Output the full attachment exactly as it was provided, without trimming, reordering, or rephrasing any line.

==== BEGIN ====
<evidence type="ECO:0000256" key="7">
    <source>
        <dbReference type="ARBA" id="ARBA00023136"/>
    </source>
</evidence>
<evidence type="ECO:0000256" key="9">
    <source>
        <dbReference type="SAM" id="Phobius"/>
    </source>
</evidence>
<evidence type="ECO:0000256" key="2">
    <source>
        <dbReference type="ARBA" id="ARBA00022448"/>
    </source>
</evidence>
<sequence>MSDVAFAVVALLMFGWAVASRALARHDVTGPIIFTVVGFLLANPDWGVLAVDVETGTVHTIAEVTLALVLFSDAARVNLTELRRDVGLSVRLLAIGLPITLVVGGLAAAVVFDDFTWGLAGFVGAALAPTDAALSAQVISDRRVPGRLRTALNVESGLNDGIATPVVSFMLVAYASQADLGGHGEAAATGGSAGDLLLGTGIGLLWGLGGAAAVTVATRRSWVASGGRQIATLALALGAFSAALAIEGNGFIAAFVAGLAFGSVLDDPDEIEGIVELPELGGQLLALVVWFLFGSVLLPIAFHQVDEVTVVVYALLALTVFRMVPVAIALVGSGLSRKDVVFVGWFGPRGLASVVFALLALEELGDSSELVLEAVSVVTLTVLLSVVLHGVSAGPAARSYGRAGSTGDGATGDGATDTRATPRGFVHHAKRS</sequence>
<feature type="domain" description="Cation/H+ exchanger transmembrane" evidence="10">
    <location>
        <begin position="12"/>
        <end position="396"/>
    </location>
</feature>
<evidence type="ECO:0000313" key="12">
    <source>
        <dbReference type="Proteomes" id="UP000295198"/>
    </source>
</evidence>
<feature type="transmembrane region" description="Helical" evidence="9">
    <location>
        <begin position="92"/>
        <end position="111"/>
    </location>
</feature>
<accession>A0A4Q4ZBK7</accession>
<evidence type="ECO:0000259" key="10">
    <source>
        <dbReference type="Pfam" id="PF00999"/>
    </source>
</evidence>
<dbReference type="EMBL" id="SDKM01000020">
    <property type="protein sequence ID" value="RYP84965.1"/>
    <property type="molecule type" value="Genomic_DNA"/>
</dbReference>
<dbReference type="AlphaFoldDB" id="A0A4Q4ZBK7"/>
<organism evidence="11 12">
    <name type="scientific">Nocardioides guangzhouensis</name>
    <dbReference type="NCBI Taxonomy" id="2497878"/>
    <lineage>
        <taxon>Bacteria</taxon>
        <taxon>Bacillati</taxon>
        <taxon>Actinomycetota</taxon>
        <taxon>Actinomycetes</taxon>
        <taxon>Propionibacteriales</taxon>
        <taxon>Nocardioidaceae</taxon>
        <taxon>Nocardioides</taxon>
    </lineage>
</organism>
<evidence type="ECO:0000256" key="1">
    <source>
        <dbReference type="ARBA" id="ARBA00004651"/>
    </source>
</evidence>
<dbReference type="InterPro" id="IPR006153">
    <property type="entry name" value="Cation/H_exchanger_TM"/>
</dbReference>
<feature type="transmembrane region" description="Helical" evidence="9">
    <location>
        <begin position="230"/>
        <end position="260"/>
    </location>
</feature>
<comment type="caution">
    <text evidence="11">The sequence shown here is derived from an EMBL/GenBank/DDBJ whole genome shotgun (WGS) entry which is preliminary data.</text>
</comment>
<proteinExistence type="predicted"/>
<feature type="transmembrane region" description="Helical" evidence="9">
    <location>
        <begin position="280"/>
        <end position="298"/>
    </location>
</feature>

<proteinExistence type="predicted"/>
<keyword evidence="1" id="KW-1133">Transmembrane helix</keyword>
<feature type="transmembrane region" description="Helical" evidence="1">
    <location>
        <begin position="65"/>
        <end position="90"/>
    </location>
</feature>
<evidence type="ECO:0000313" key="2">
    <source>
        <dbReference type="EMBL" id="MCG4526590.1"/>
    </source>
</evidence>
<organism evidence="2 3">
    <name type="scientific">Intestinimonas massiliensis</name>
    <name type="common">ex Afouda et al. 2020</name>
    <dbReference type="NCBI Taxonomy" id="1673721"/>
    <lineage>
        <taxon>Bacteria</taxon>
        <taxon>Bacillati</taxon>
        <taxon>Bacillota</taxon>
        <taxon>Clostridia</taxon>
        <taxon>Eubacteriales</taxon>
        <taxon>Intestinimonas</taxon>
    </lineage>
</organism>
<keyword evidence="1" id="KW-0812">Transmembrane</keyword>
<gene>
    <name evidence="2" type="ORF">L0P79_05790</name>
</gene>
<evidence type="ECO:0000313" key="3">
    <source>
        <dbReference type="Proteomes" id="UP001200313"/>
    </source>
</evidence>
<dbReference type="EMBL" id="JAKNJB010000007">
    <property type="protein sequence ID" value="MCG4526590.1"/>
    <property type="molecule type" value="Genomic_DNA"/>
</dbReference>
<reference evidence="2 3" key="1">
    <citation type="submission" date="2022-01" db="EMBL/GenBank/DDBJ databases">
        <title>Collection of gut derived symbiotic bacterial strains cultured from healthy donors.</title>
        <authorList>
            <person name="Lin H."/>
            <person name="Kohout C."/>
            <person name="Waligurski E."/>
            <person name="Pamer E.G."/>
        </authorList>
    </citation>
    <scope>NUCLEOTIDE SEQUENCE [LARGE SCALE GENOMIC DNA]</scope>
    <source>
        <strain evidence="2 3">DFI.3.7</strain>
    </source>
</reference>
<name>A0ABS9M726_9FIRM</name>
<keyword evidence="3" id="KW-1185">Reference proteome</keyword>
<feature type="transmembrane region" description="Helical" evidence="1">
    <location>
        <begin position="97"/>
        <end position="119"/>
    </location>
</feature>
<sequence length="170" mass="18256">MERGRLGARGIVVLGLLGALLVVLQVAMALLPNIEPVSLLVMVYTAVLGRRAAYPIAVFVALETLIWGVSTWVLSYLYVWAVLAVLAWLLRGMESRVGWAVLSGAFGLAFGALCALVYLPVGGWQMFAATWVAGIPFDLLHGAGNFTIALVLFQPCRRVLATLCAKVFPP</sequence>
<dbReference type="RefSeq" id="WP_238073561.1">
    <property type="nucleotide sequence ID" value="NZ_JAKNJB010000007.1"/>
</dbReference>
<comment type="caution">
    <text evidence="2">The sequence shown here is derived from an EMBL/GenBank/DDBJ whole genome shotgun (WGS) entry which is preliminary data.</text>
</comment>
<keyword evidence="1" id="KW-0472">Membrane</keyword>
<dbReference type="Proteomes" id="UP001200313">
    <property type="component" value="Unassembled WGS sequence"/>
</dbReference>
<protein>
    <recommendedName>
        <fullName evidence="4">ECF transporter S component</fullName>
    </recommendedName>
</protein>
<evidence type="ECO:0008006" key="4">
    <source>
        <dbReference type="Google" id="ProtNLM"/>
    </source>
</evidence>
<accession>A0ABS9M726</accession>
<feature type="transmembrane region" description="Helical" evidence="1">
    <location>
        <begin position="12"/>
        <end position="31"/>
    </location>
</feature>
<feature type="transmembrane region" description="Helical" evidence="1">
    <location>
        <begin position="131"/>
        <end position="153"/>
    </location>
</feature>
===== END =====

<evidence type="ECO:0000256" key="7">
    <source>
        <dbReference type="ARBA" id="ARBA00023136"/>
    </source>
</evidence>
<evidence type="ECO:0000256" key="9">
    <source>
        <dbReference type="SAM" id="Phobius"/>
    </source>
</evidence>
<evidence type="ECO:0000256" key="2">
    <source>
        <dbReference type="ARBA" id="ARBA00022448"/>
    </source>
</evidence>
<sequence>MSDVAFAVVALLMFGWAVASRALARHDVTGPIIFTVVGFLLANPDWGVLAVDVETGTVHTIAEVTLALVLFSDAARVNLTELRRDVGLSVRLLAIGLPITLVVGGLAAAVVFDDFTWGLAGFVGAALAPTDAALSAQVISDRRVPGRLRTALNVESGLNDGIATPVVSFMLVAYASQADLGGHGEAAATGGSAGDLLLGTGIGLLWGLGGAAAVTVATRRSWVASGGRQIATLALALGAFSAALAIEGNGFIAAFVAGLAFGSVLDDPDEIEGIVELPELGGQLLALVVWFLFGSVLLPIAFHQVDEVTVVVYALLALTVFRMVPVAIALVGSGLSRKDVVFVGWFGPRGLASVVFALLALEELGDSSELVLEAVSVVTLTVLLSVVLHGVSAGPAARSYGRAGSTGDGATGDGATDTRATPRGFVHHAKRS</sequence>
<feature type="domain" description="Cation/H+ exchanger transmembrane" evidence="10">
    <location>
        <begin position="12"/>
        <end position="396"/>
    </location>
</feature>
<evidence type="ECO:0000313" key="12">
    <source>
        <dbReference type="Proteomes" id="UP000295198"/>
    </source>
</evidence>
<feature type="transmembrane region" description="Helical" evidence="9">
    <location>
        <begin position="92"/>
        <end position="111"/>
    </location>
</feature>
<accession>A0A4Q4ZBK7</accession>
<evidence type="ECO:0000259" key="10">
    <source>
        <dbReference type="Pfam" id="PF00999"/>
    </source>
</evidence>
<dbReference type="EMBL" id="SDKM01000020">
    <property type="protein sequence ID" value="RYP84965.1"/>
    <property type="molecule type" value="Genomic_DNA"/>
</dbReference>
<dbReference type="AlphaFoldDB" id="A0A4Q4ZBK7"/>
<organism evidence="11 12">
    <name type="scientific">Nocardioides guangzhouensis</name>
    <dbReference type="NCBI Taxonomy" id="2497878"/>
    <lineage>
        <taxon>Bacteria</taxon>
        <taxon>Bacillati</taxon>
        <taxon>Actinomycetota</taxon>
        <taxon>Actinomycetes</taxon>
        <taxon>Propionibacteriales</taxon>
        <taxon>Nocardioidaceae</taxon>
        <taxon>Nocardioides</taxon>
    </lineage>
</organism>
<evidence type="ECO:0000256" key="1">
    <source>
        <dbReference type="ARBA" id="ARBA00004651"/>
    </source>
</evidence>
<dbReference type="InterPro" id="IPR006153">
    <property type="entry name" value="Cation/H_exchanger_TM"/>
</dbReference>
<feature type="transmembrane region" description="Helical" evidence="9">
    <location>
        <begin position="230"/>
        <end position="260"/>
    </location>
</feature>
<comment type="caution">
    <text evidence="11">The sequence shown here is derived from an EMBL/GenBank/DDBJ whole genome shotgun (WGS) entry which is preliminary data.</text>
</comment>
<proteinExistence type="predicted"/>
<feature type="transmembrane region" description="Helical" evidence="9">
    <location>
        <begin position="280"/>
        <end position="298"/>
    </location>
</feature>

<proteinExistence type="predicted"/>
<keyword evidence="1" id="KW-1133">Transmembrane helix</keyword>
<feature type="transmembrane region" description="Helical" evidence="1">
    <location>
        <begin position="65"/>
        <end position="90"/>
    </location>
</feature>
<evidence type="ECO:0000313" key="2">
    <source>
        <dbReference type="EMBL" id="MCG4526590.1"/>
    </source>
</evidence>
<organism evidence="2 3">
    <name type="scientific">Intestinimonas massiliensis</name>
    <name type="common">ex Afouda et al. 2020</name>
    <dbReference type="NCBI Taxonomy" id="1673721"/>
    <lineage>
        <taxon>Bacteria</taxon>
        <taxon>Bacillati</taxon>
        <taxon>Bacillota</taxon>
        <taxon>Clostridia</taxon>
        <taxon>Eubacteriales</taxon>
        <taxon>Intestinimonas</taxon>
    </lineage>
</organism>
<keyword evidence="1" id="KW-0812">Transmembrane</keyword>
<gene>
    <name evidence="2" type="ORF">L0P79_05790</name>
</gene>
<evidence type="ECO:0000313" key="3">
    <source>
        <dbReference type="Proteomes" id="UP001200313"/>
    </source>
</evidence>
<dbReference type="EMBL" id="JAKNJB010000007">
    <property type="protein sequence ID" value="MCG4526590.1"/>
    <property type="molecule type" value="Genomic_DNA"/>
</dbReference>
<reference evidence="2 3" key="1">
    <citation type="submission" date="2022-01" db="EMBL/GenBank/DDBJ databases">
        <title>Collection of gut derived symbiotic bacterial strains cultured from healthy donors.</title>
        <authorList>
            <person name="Lin H."/>
            <person name="Kohout C."/>
            <person name="Waligurski E."/>
            <person name="Pamer E.G."/>
        </authorList>
    </citation>
    <scope>NUCLEOTIDE SEQUENCE [LARGE SCALE GENOMIC DNA]</scope>
    <source>
        <strain evidence="2 3">DFI.3.7</strain>
    </source>
</reference>
<name>A0ABS9M726_9FIRM</name>
<keyword evidence="3" id="KW-1185">Reference proteome</keyword>
<feature type="transmembrane region" description="Helical" evidence="1">
    <location>
        <begin position="97"/>
        <end position="119"/>
    </location>
</feature>
<sequence length="170" mass="18256">MERGRLGARGIVVLGLLGALLVVLQVAMALLPNIEPVSLLVMVYTAVLGRRAAYPIAVFVALETLIWGVSTWVLSYLYVWAVLAVLAWLLRGMESRVGWAVLSGAFGLAFGALCALVYLPVGGWQMFAATWVAGIPFDLLHGAGNFTIALVLFQPCRRVLATLCAKVFPP</sequence>
<dbReference type="RefSeq" id="WP_238073561.1">
    <property type="nucleotide sequence ID" value="NZ_JAKNJB010000007.1"/>
</dbReference>
<comment type="caution">
    <text evidence="2">The sequence shown here is derived from an EMBL/GenBank/DDBJ whole genome shotgun (WGS) entry which is preliminary data.</text>
</comment>
<keyword evidence="1" id="KW-0472">Membrane</keyword>
<dbReference type="Proteomes" id="UP001200313">
    <property type="component" value="Unassembled WGS sequence"/>
</dbReference>
<protein>
    <recommendedName>
        <fullName evidence="4">ECF transporter S component</fullName>
    </recommendedName>
</protein>
<evidence type="ECO:0008006" key="4">
    <source>
        <dbReference type="Google" id="ProtNLM"/>
    </source>
</evidence>
<accession>A0ABS9M726</accession>
<feature type="transmembrane region" description="Helical" evidence="1">
    <location>
        <begin position="12"/>
        <end position="31"/>
    </location>
</feature>
<feature type="transmembrane region" description="Helical" evidence="1">
    <location>
        <begin position="131"/>
        <end position="153"/>
    </location>
</feature>